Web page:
Others caught in the web of the vetting process include Jessie Church, who had worked for 18 months as an undercover cop in Baltimore, now working as a private investigator; Simone Bonet, cult film goddess who has dropped out of sight; Mac Cassidy, celebrity ghostwriter recovering from the death a year earlier of his wife and now trying to raise their teenage daughter by himself; among others. Each of these is a fully fleshed-out character brought to wonderful life in the hands of Mr. Tapply. This is a beautifully written tale of love and loss, full of suspense but still managing to tug at the heart. Nearing the end of the book, I did something I had never done before: I had gripped the bottom corner of the page so tightly in my fingers that a small piece was ripped out.
I felt it might be appropriate to include here the following, contained in an epilogue to this novel, in part wrapping up the tale and spoken by Mac Cassidy, but which I suspect were also Mr. Tapply’s thoughts about his own writing process: “Eight hundred words a day, through sleet and snow and flu-like symptoms. That’s how books got written. Not in great bursts of inspiration. You wrote a book one painful sentence at a time. Eight hundred words a day, which was a lot of sentences, whether it took an hour or ten hours.” It is our loss that this is the last book from this author we will have the pleasure of reading. It is, obviously, highly recommended.
Reviewed by Gloria Feit, May 2011.
William Morrow, February 2011
Kate Bannon, the Assistant Director of the FBI who readers, and ex-FBI Agent Steve Vail first met in this author’s The Bricklayer, returns, in fact, in the first sentence on the first page of this, the second in the series. And a most welcome return it is, of those protags and the series itself. I am delighted to report that all the taut writing, suspense and wonderful characters of the initial book in the series are abundantly present in Agent X as well.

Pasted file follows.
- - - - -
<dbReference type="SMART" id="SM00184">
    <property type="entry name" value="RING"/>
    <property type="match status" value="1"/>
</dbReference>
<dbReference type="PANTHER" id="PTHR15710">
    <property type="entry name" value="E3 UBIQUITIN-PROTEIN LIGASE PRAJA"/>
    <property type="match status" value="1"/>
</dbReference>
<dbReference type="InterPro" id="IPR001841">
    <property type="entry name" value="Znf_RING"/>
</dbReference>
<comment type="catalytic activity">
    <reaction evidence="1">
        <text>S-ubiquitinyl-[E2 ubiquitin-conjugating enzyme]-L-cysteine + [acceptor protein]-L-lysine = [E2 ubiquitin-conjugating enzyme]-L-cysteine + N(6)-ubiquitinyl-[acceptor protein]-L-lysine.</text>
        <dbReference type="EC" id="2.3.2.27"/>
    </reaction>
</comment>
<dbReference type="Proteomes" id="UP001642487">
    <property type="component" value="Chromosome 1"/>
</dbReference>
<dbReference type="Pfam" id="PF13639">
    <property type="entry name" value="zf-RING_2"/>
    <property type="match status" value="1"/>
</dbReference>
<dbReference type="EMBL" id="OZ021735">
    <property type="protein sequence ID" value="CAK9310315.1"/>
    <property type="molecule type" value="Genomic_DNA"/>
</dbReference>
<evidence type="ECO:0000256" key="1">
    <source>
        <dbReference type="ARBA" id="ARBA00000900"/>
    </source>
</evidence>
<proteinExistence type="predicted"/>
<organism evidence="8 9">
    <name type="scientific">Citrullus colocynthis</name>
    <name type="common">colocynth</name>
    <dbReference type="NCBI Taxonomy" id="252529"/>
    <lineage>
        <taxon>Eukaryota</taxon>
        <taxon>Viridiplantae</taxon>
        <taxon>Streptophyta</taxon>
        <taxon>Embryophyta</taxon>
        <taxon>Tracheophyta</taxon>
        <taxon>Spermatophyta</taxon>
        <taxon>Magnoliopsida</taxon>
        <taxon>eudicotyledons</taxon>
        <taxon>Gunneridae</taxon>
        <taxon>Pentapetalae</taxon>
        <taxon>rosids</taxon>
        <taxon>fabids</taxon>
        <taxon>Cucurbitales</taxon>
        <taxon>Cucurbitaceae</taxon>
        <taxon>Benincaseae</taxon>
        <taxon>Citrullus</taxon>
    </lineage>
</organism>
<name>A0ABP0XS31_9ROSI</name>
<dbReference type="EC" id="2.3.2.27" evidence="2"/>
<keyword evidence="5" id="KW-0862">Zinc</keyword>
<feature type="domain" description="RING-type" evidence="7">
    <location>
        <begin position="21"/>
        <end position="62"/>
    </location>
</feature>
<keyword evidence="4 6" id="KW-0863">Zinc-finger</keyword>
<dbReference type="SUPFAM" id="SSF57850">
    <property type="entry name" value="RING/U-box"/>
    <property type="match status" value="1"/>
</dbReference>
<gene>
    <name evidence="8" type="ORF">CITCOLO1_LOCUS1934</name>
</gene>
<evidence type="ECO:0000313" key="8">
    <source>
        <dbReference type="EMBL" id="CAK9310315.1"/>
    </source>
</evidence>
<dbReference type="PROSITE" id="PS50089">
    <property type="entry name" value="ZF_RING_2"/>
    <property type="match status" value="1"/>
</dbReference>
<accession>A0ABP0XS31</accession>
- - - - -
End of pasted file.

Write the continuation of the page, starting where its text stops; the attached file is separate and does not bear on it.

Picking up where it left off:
Vail, a maverick who can’t/won’t confirm to rules, was fired by the FBI five years previously. He has since then been working at least nominally as a bricklayer [thus the title of the first book] and had met Kate in LA when they worked together on a case which had a successful conclusion, mostly due to his efforts. [He was an ‘independent contractor’ of sorts in that instance for the FBI.] They had dated for a while, until Kate broke it off. Beyond the delightful banter, the two make for a terrific team as the FBI persuades Vail to head up their investigation into finding a number of agents to whom vital US secrets are just a commodity to be bartered. As if that weren’t enough, Steve is asked by an agent who had been Vail’s partner several years back to assist with a case involving the disappearance of a female intelligence analyst. As the tale unfolds, one thing becomes clear: Very little is as it seems.
The Vail/Bannon relationship is an ambivalent one. As is the Vail/FBI deal. Bannon tells Vail: “You have advanced degrees. The director has offered you complete autonomy if you’ll come back to the Bureau, but instead you choose physical labor just so you won’t have to take orders. . . Not everyone who takes orders for a living is a mortal enemy of Steven Vail.” The cleverly constructed sleuthing [which was a challenge at times for this reader, I must admit], and the occasional philosophical ruminations, make for a fascinating read.
Reviewed by Gloria Feit, May 2011.